Murder trial delayed again in Chambersburg

March 14, 2005|by DON AINES

CHAMBERSBURG, Pa. - A new witness for the prosecution has prompted another delay in the case of a Chambersburg man charged with stabbing his estranged wife to death more than 21/2 years ago.

The case of William Cleary, 31, of 137 Garfield St., on a charge of first-degree murder was to have gone to trial last week, but defense attorneys asked for the continuance to allow additional time to prepare in light of the new witness.

The woman was in court Wednesday prepared to testify in a pretrial hearing, but a defense motion to suppress statements she allegedly made to state police was withdrawn. Shortly after the hearing concluded, Judge John R. Walker issued an order impounding the suppression motion.


"We characterize it as an extremely critical witness," Public Defender Michael Toms said after the hearing. He said the defense only became aware of the woman on Feb. 10 and her testimony "goes to the heart of our case."

"We have to assess our trial strategy and interview other people to see if there's anything we can impeach that witness with," Toms said.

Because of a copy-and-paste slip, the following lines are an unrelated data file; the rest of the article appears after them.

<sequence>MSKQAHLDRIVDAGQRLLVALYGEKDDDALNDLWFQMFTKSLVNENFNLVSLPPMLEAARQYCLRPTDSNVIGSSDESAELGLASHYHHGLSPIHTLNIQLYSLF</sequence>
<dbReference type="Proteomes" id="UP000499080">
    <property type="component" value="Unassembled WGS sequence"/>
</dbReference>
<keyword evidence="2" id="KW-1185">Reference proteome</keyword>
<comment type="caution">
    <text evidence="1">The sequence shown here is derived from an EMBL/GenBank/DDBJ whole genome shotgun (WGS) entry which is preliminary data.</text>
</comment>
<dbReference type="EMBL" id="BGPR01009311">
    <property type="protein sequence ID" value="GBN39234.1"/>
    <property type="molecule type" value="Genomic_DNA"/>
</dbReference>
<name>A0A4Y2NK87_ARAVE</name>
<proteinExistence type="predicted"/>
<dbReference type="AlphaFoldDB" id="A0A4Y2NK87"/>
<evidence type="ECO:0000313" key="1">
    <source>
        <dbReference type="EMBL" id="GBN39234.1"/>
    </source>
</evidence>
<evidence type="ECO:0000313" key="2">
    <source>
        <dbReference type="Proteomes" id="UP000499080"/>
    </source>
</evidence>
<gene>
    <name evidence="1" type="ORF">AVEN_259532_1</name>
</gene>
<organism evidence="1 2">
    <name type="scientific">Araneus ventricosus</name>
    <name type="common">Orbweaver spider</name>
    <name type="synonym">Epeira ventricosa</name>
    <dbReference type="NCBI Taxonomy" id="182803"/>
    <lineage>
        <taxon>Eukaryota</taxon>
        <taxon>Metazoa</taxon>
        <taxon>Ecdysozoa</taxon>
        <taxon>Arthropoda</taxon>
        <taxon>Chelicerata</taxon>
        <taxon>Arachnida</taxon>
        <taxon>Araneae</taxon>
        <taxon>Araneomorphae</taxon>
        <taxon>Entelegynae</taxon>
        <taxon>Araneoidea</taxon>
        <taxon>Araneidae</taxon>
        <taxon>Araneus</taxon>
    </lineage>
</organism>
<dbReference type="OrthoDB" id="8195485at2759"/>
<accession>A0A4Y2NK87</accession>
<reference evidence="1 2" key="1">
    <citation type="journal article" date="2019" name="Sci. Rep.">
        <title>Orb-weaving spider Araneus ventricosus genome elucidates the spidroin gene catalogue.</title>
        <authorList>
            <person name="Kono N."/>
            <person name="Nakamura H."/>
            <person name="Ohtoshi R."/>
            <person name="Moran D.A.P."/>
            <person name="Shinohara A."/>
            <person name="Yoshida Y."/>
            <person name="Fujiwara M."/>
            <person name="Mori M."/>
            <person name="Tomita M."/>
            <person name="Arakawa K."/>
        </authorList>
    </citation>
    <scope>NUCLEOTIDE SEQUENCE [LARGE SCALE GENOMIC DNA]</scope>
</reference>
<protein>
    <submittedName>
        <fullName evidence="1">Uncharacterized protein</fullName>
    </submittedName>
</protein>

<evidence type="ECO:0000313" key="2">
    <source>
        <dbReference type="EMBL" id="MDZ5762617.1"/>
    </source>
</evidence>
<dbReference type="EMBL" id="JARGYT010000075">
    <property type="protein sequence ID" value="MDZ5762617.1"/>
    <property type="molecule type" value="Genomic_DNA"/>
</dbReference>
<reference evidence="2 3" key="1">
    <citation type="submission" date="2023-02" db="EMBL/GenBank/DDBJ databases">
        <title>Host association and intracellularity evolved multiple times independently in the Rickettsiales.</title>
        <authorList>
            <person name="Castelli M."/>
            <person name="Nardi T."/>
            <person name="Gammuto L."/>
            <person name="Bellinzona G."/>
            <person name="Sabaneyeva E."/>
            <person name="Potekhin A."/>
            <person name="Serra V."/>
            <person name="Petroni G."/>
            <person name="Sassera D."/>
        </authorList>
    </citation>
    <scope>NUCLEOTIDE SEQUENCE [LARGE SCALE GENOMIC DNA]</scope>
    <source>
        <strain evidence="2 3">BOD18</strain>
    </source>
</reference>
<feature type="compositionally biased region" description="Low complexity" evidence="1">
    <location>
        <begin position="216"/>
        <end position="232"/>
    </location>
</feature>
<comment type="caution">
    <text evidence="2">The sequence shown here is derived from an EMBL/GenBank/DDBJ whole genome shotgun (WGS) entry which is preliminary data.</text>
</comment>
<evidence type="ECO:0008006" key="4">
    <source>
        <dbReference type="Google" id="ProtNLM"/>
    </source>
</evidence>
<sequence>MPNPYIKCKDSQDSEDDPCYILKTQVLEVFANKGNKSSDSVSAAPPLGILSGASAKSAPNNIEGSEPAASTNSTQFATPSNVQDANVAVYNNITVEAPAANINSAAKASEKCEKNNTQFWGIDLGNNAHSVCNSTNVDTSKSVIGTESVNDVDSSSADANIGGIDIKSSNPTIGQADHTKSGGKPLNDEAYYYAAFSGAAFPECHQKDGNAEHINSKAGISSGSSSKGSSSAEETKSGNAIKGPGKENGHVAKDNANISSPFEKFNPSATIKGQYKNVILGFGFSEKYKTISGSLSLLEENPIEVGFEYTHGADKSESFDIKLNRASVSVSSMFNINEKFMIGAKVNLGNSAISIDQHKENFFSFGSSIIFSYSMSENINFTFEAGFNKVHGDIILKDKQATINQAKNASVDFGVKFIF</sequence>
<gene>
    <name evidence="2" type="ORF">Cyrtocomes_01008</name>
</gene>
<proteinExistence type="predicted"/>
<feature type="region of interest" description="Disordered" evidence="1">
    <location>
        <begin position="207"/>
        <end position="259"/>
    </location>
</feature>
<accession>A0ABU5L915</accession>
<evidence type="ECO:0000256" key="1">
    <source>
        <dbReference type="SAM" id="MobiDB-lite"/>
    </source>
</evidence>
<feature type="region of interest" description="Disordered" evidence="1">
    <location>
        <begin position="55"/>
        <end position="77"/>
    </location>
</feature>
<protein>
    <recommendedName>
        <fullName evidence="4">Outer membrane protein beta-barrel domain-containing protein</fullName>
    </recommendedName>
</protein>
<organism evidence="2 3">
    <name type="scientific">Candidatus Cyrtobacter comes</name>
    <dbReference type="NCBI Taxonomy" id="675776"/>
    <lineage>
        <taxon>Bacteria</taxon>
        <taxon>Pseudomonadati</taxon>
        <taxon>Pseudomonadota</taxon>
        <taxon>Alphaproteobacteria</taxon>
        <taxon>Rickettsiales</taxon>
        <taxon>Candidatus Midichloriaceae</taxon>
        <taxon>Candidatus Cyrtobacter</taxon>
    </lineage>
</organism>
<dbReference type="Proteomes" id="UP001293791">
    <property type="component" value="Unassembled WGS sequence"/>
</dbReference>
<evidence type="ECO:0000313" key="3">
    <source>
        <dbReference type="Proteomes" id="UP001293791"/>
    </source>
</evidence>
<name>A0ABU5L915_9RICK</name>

Cleary has been in custody since July 6, 2002, when, according to Pennsylvania State Police, he stabbed 33-year-old Teresa Jean Cleary to death outside her apartment in Fayetteville, Pa. The killing was witnessed by a number of people, some of whom testified at William Cleary's preliminary hearing.

District Attorney John F. Nelson Wednesday said he could not comment on the suppression motion, except that the information the woman could provide the prosecution predates the killing.

Assistant District Attorney Timothy Wilmot said the prosecution learned earlier this year through another person that the woman might have information pertinent to the case. The information was provided to Cleary's attorneys the same day the prosecution received its report from the state police, he said.

Walker ruled on other issues in the case, including the results of a rape kit analysis requested by the defense. Wilmot questioned the relevance of the test results and the judge gave both sides time to prepare letters explaining why it should or should not be admitted into evidence.

The judge also ruled that some crime scene and autopsy photographs are admissable.

Defense attorney Andrew W. Norfleet is also asking that potential jurors be questioned about pretrial publicity during jury selection.

Walker said that Cleary's former wife, Sherry Rosenberry, cannot be called to testify for the prosecution about threats he allegedly made to her, except as a rebuttal witness if information about their relationship is presented by the defense.

Walker scheduled jury selection in the case for Monday, May 9, but did not schedule the date of the trial, which is expected to last about a week.

Cleary has received at least 14 continuances in his case, Wilmot said.

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